Washington (AP) – President Joe Biden And Prime Minister Fumio Kishida They were poised for wide-ranging talks at the White House on Friday as Japan looks to build security cooperation with allies amid growing concerns about provocative Chinese and North Korean military action.
The two administrations were also poised to seal an agreement Friday to enhance US-Japanese cooperation in space with a signing ceremony for the secretary of state. Anthony Blink and Japanese Foreign Minister Hayashi Yoshimasa.
Oval Office meeting and signing ceremony at NASA agency The headquarters in Washington will conclude a week-long tour for Kishida that has taken him to five European and North American capitals for talks on his efforts to boost security in Japan.
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It all comes as Japan announced plans last month for Increase defense spending to 2% of GDP within five years, a significant spending increase for a country that forged a pacifist approach to its defense after World War II. Japan’s defense spending has historically remained less than 1% of GDP.
“Japan is stepping up and doing this very closely with the United States,” said White House National Security Council spokesman John Kirby.
Blinken said earlier this week that the US-Japan Space Cooperation Framework was “a decade in the making” and “covers everything from joint research to working together to land the first woman and person of color on the moon.”
He added that the United States and Japan agree that China is the “biggest common strategic challenge” and stressed that any attack in space would lead to a joint defense clause in the US-Japanese security treaty.
Ahead of the two leaders’ meeting on Friday, US and Japanese officials Announce the adjustment of the presence of American forces on the island of Okinawa in part to enhance anti-ship capabilities that would be required in the event of a Chinese incursion into Taiwan or other hostilities in the region. Japan is also strengthening its defenses on its southwestern islands near Taiwan, including Yonaguni and Ishigaki, where new bases are being built.
Japan’s push to ramp up defense spending and coordination comes amid growing fears that China could take military action to seize Taiwan and concern that North Korea’s increase in missile tests could herald the isolated country’s nuclear ambitions.
Kishida told reporters before leaving Japan for his country, which includes five countries, that the talks with Biden “will be a valuable opportunity to confirm our close cooperation in further strengthening the Japan-US alliance and our joint pursuit of achieving freedom and openness of the Pacific.” a tour.
His sitting down with Biden is the last face-to-face in a week of talks with fellow G7 leaders that have largely focused on his efforts to increase Japan’s defense spending and urge the leaders to improve cooperation.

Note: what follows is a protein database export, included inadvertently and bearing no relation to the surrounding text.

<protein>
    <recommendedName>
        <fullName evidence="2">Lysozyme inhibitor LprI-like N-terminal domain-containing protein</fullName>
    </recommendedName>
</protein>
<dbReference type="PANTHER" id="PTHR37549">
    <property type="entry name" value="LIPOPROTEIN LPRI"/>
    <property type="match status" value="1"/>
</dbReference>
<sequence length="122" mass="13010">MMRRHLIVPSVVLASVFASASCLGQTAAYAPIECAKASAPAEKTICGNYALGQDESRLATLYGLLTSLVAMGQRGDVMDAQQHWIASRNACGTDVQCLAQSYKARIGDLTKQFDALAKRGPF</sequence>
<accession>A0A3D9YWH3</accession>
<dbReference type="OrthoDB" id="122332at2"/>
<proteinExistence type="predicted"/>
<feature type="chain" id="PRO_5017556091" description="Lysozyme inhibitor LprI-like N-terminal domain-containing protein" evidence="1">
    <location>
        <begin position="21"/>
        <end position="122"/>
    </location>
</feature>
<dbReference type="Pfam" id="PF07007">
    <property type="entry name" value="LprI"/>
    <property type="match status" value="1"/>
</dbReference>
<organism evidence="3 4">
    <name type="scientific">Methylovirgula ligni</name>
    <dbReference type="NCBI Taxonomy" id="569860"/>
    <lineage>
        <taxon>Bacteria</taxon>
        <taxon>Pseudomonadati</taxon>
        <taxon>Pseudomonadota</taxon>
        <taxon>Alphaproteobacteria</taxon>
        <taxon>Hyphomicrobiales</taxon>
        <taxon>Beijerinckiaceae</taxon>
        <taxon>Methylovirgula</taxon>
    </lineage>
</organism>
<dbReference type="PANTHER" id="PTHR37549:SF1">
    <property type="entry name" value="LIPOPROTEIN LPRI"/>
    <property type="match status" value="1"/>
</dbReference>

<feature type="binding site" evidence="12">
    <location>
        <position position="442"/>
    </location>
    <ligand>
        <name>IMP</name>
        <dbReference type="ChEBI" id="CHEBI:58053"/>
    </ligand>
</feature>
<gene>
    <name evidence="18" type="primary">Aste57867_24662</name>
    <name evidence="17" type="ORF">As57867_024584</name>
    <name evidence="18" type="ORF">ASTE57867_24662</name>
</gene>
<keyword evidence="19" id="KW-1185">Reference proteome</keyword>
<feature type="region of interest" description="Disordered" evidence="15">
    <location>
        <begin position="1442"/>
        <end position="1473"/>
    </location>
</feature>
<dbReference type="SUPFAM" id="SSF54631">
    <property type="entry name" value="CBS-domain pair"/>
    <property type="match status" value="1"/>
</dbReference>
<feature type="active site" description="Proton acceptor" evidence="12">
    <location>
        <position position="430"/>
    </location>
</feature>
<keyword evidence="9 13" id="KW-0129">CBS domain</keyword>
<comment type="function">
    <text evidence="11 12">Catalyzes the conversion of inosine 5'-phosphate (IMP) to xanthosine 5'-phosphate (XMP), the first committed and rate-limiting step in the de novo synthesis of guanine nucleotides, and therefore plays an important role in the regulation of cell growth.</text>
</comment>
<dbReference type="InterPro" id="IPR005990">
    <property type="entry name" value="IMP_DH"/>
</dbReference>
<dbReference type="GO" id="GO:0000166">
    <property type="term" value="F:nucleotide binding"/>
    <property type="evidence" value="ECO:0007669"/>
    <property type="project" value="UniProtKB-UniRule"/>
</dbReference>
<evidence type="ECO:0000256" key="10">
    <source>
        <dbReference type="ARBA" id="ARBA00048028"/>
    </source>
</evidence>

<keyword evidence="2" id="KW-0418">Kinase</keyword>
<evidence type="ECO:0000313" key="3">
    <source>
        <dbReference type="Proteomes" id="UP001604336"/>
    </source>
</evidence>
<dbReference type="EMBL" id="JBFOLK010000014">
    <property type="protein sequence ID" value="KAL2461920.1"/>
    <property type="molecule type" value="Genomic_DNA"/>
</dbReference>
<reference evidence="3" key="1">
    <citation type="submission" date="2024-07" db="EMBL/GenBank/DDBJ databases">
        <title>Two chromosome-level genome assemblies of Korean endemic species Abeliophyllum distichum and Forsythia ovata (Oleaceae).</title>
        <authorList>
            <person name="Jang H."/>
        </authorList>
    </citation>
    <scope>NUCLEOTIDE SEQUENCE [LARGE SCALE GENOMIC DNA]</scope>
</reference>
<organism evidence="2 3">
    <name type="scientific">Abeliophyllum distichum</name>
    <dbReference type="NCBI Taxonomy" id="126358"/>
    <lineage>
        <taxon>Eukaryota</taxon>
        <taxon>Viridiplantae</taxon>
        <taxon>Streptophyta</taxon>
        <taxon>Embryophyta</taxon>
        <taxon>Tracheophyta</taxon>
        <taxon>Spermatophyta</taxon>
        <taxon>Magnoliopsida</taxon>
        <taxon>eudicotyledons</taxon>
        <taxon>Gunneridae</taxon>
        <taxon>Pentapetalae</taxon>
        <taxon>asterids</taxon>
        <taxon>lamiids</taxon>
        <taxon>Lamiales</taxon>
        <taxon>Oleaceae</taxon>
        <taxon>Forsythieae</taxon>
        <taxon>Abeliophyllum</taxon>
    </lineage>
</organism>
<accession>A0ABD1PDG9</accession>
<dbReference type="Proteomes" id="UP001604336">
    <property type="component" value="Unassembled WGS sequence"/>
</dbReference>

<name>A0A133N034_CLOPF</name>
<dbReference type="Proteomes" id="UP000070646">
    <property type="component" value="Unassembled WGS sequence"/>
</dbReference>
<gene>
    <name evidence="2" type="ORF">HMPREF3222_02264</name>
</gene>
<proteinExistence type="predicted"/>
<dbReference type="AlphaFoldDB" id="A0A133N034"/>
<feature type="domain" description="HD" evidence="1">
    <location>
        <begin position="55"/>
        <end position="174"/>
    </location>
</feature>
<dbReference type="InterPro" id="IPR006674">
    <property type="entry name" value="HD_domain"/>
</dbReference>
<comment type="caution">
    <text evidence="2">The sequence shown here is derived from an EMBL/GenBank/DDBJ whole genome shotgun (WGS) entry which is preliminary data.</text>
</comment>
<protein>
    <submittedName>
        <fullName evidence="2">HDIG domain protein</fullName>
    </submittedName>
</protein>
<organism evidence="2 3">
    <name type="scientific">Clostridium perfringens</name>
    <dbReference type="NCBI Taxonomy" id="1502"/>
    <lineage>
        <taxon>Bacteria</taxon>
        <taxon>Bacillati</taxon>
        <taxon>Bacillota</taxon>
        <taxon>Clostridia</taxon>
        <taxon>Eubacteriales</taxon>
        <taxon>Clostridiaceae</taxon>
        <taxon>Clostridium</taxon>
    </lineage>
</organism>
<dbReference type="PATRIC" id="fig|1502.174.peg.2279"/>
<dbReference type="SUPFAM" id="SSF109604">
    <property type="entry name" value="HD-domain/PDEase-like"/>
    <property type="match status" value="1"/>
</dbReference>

Kishida also discussed with Canadian Prime Minister Justin Trudeau, Italian Prime Minister Giorgia Meloni and French President Emmanuel Macron his hopes for improved security cooperation between Japan and their countries. Germany was the only G7 country not on Kishida’s itinerary.
Japan announced its plans last month To buy an American-made Tomahawk and other long-range cruise missiles that could strike targets in China or North Korea under a more offensive security strategy, while Japan, Britain and Italy have revealed plans to collaborate on a next-generation fighter project.
said Chris Johnston, a former National Security Council official in the Biden administration who is now president of Japan at the Center for Strategic and International Studies. “Those days are over.”
Biden administration officials have praised Japan for its escalation in the wake of Russia’s invasion of Ukraine. Japan was quick to join the United States and other Western allies in ratcheting up tough sanctions against Moscow, and Japanese automakers Mazda, Toyota and Nissan announced their withdrawal from Russia.
Biden administration officials have been pleasantly surprised by Japan’s extensive efforts to rethink its security.
A senior administration official, who requested anonymity to discuss negotiations with the Japanese, noted that the historic negotiations regarding the position of U.S. forces on Okinawa were “incredibly fraught, incredibly difficult and difficult” and often took years to complete. But the official said the negotiations ahead of this week’s meetings were completed with astonishing speed.
The official said Biden is expected to raise an issue Lieutenant Ridge Alconis, A US Navy officer deployed to Japan was imprisoned after pleading guilty last year to killing two Japanese nationals by negligent driving in May 2021.
Alkonis’ family says he suddenly passed out behind the wheel during a family trip on Mount Fuji. He swerved into parked cars and pedestrians in a parking lot, striking an elderly woman and her son-in-law, both of whom later died.
The Navy officer was sentenced to three years in prison in October, a sentence that the family and US lawmakers described as particularly harsh given the circumstances. Alkonis also agreed to pay the victims $1.65 million in restitution.
The official added that the administration is working “to find a compassionate solution that is consistent with the rule of law.”
Kishida was scheduled to meet Vice President Kamala Harris on Friday before his meeting with Biden.
___ Associated Press writers Tracy Brown in Washington and Mari Yamaguchi in Tokyo contributed to this report.
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